are to good men, may be of effential service to a stranger, by introducing him to respectable connections; and yet I would not have you depend much on the promises of great men. I was warmly recommended to his Excellency general Darling, the honourable Richard Welch, and others; and though each took me by the hand, and gave me dinners at times, and though I conducted myself as prudent as I possibly could, because I did not fawn, cringe, and put up with a little-minded cowskin hero's abuses, they did nothing for me at laft,

The usual salary for a book-keeper in the country is £40 per annum, with board, washing and lodging, the same as the overseer; in the windward islands, book-keepers are not permitted to mess at overseer's tables, for which reason they are not so much respected as in Jamaica.

In the windward islands the salary is greater, as they must board themselves; in those islands any man may get an overseer's birth (called a management) through interest; in Jamaica it is not so ; for I never knew an overseer there who did not ferve at least two or three years, (fave only Little Consequence before mentioned).

When a young man gets into a good employ, I mean where the attorney, without favour or affection, makes it an established rule to prefer the oldest book-keepers in rotation, he should ftrive to please the overseer, and remain in it as long as possible; if he continues three or four years

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on one plantation it will be a recommendation to him; and if the atcorney is a good man he will take notice of him accordingly. Nothing can be more hurtful than many movements; “ a roll

ing stone gathers no mofs.” Should he and the overseer disagree, though his friends support him and send him elsewhere, they will naturally conclude that he is in some measure culpable; befides, overseers, being low-lived fellows, will, to justify themselves, tell false stories, which may gain some credit; so that every movement will lefsen him in his friend's opinion, and retard his steps to preferment. If a man has friends he should not boast of them, nor tell every person who they are; it is bad to tell an enemy your strength or weakness, for he will divise methods to attack and encounter you accordingly.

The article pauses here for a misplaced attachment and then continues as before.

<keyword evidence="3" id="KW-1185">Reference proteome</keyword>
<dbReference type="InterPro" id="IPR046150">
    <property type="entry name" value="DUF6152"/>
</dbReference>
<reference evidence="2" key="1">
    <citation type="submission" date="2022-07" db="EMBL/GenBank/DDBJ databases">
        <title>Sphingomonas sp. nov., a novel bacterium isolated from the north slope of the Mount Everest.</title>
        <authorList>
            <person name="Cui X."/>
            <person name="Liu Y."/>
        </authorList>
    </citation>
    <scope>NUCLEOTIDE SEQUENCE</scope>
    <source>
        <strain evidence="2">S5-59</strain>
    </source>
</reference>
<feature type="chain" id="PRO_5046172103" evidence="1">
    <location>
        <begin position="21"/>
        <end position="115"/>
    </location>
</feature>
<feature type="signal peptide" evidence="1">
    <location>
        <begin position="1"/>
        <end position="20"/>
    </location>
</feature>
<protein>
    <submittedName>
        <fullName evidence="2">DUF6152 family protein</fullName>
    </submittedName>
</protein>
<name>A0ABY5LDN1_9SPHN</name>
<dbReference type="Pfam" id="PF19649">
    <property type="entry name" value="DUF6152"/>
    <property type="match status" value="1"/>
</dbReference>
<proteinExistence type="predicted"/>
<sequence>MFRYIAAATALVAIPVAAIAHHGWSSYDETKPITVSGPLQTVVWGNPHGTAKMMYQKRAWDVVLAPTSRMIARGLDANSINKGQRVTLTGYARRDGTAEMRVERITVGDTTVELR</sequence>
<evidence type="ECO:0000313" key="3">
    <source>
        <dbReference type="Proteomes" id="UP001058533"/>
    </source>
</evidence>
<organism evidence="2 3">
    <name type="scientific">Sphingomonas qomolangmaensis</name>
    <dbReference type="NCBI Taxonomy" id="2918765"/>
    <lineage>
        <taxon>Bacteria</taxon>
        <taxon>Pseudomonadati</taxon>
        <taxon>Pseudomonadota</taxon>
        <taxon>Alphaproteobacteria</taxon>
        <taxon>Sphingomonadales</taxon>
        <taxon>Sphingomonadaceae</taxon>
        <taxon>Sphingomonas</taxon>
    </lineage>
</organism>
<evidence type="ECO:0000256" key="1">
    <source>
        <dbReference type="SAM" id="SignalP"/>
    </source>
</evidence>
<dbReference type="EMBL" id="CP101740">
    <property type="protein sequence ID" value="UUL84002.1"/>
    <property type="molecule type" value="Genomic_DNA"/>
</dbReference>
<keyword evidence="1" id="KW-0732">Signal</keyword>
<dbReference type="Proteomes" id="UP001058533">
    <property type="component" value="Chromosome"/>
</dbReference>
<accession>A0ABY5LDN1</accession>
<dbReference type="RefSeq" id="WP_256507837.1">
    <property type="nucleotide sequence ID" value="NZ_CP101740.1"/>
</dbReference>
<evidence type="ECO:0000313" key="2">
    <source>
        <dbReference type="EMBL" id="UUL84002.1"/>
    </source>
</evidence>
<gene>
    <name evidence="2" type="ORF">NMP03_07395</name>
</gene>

Overseers are commonly jealous when they perceive that their book-keepers have friends, or merit; so you will please to observe this, to be secret, and not to let any man know the bottom of your heart. It is good to have friends, and bad to be too troublesome to them, but worse to need their assistance.

The first charge a book-keeper gets is that of the sheep, goats, swine, and poultry (called the small stock) with the keys of the corn, and other ftores; he must be very particular in getting up early every morning to hasten to the field to call the list and return to feed the small stock, and to count them exactly; he must keep an exact